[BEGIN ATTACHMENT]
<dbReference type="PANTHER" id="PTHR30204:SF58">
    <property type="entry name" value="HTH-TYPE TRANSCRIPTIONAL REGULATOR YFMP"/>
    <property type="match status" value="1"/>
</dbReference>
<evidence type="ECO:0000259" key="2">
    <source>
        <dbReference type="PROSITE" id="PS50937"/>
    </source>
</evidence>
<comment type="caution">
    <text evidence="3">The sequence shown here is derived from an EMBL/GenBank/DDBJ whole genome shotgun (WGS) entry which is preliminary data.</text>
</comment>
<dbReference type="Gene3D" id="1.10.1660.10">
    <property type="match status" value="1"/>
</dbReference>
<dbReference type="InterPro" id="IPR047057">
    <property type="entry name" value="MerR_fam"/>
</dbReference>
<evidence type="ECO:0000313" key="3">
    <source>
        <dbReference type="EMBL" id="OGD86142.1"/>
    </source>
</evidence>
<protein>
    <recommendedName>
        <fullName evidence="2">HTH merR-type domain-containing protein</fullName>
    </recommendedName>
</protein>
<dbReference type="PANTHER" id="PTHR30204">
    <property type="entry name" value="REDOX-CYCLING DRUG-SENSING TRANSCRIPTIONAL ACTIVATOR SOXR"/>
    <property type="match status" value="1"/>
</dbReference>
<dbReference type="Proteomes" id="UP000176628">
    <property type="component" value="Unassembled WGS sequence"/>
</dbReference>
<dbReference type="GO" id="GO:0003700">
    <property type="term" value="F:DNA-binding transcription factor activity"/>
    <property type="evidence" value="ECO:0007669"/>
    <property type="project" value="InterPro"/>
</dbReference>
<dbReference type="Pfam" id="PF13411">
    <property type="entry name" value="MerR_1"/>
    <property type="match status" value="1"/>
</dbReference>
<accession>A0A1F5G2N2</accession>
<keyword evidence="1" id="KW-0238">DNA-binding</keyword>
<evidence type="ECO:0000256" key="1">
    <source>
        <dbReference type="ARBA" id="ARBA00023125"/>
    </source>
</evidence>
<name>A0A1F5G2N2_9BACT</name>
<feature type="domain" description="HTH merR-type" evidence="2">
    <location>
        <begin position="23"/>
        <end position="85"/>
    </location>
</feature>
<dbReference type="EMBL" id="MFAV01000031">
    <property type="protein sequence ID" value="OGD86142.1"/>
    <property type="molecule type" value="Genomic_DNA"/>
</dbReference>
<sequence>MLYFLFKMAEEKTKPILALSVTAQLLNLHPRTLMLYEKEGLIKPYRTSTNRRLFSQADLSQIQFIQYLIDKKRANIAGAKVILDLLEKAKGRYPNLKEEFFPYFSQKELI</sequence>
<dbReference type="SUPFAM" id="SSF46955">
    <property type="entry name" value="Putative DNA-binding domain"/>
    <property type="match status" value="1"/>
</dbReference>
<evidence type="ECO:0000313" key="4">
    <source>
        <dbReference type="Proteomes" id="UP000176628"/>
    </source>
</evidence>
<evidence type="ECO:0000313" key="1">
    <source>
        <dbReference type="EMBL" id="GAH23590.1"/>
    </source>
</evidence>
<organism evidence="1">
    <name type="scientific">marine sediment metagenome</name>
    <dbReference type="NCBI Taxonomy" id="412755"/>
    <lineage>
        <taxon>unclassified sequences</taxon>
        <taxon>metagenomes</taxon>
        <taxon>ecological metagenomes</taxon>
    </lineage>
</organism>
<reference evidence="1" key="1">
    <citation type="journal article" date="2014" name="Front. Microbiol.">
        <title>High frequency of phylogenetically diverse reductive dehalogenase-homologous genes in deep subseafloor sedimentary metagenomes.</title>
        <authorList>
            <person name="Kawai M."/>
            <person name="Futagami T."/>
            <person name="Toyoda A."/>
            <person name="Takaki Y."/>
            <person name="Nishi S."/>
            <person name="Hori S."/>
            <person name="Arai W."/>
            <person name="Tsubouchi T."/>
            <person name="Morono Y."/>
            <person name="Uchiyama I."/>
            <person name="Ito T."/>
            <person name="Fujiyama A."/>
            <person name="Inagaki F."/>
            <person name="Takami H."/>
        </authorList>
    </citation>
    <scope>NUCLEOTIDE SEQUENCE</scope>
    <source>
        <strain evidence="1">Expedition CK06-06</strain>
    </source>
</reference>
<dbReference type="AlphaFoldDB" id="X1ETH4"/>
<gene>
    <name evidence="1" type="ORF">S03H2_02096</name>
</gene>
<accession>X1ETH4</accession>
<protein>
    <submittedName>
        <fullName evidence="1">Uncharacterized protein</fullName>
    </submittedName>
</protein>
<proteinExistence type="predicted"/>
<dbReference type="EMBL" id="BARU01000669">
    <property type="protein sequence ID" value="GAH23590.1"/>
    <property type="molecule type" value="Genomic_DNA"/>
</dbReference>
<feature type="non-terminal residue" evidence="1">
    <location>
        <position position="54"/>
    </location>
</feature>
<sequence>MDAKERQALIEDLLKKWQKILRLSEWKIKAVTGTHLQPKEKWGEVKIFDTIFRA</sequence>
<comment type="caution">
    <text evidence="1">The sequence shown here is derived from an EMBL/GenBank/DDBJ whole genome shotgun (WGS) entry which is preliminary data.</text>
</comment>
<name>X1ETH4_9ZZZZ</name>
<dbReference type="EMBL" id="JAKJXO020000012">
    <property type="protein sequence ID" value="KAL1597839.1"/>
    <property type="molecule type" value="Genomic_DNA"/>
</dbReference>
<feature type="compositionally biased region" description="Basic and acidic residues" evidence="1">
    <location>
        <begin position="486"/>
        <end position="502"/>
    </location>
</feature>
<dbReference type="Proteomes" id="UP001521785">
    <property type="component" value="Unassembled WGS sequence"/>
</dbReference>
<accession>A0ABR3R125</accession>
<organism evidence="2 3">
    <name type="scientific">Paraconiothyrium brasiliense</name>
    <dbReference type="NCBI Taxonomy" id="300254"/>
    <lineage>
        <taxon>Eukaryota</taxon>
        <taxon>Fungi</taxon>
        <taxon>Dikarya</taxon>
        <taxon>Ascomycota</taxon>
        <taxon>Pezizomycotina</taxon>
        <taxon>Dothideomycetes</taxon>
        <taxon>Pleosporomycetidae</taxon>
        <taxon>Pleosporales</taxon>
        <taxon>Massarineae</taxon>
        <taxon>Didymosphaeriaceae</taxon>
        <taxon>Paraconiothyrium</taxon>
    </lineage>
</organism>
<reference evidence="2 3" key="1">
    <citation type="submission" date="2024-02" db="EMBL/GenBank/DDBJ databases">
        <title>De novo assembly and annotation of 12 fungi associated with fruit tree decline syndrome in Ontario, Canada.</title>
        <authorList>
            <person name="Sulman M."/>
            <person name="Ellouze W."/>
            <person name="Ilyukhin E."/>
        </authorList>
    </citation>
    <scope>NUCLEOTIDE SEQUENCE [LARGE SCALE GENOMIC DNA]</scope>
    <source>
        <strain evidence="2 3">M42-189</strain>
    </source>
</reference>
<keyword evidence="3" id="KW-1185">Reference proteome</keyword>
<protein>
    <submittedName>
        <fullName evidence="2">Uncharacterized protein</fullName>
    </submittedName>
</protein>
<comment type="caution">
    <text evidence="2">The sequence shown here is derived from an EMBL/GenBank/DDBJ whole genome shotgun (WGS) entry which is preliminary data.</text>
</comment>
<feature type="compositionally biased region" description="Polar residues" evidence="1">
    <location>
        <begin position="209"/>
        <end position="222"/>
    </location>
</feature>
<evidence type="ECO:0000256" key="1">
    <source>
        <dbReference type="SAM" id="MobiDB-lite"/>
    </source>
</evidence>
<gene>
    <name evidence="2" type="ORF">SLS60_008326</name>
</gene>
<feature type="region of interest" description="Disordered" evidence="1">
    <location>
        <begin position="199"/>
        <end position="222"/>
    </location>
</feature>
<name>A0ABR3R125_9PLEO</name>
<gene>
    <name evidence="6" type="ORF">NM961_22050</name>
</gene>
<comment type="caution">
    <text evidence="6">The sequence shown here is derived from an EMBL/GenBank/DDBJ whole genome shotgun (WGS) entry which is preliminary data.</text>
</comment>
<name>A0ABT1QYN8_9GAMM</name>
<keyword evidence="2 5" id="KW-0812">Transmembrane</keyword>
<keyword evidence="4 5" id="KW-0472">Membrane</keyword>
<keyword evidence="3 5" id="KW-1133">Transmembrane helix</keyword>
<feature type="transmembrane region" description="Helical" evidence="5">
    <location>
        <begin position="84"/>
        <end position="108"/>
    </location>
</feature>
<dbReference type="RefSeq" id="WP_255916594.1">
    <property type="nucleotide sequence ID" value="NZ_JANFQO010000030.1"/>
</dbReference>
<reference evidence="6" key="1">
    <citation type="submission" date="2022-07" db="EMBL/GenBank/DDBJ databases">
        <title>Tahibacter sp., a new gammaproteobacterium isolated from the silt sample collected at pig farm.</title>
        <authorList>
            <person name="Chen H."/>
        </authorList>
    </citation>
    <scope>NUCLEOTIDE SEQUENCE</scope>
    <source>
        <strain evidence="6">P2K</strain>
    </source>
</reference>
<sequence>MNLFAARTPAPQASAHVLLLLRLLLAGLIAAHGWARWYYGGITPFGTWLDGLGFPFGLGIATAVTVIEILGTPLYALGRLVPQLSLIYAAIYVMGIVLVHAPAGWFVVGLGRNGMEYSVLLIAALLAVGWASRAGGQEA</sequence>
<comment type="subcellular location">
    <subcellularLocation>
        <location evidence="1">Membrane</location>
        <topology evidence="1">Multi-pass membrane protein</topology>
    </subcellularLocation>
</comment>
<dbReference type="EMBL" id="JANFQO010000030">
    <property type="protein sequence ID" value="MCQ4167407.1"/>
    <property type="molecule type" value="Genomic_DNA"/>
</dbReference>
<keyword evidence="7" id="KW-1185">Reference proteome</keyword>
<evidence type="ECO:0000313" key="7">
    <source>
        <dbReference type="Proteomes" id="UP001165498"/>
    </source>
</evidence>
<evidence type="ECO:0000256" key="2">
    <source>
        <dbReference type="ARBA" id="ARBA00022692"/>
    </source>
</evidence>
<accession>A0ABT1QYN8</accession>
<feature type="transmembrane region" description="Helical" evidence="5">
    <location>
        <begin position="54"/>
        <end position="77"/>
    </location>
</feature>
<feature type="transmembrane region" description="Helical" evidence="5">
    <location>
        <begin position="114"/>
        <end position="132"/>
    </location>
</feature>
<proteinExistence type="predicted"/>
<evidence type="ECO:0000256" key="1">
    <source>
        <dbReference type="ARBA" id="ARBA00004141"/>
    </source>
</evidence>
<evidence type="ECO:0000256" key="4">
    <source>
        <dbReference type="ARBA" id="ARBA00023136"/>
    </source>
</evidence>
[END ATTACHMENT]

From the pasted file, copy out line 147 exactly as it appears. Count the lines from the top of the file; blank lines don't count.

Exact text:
<dbReference type="Proteomes" id="UP001521785">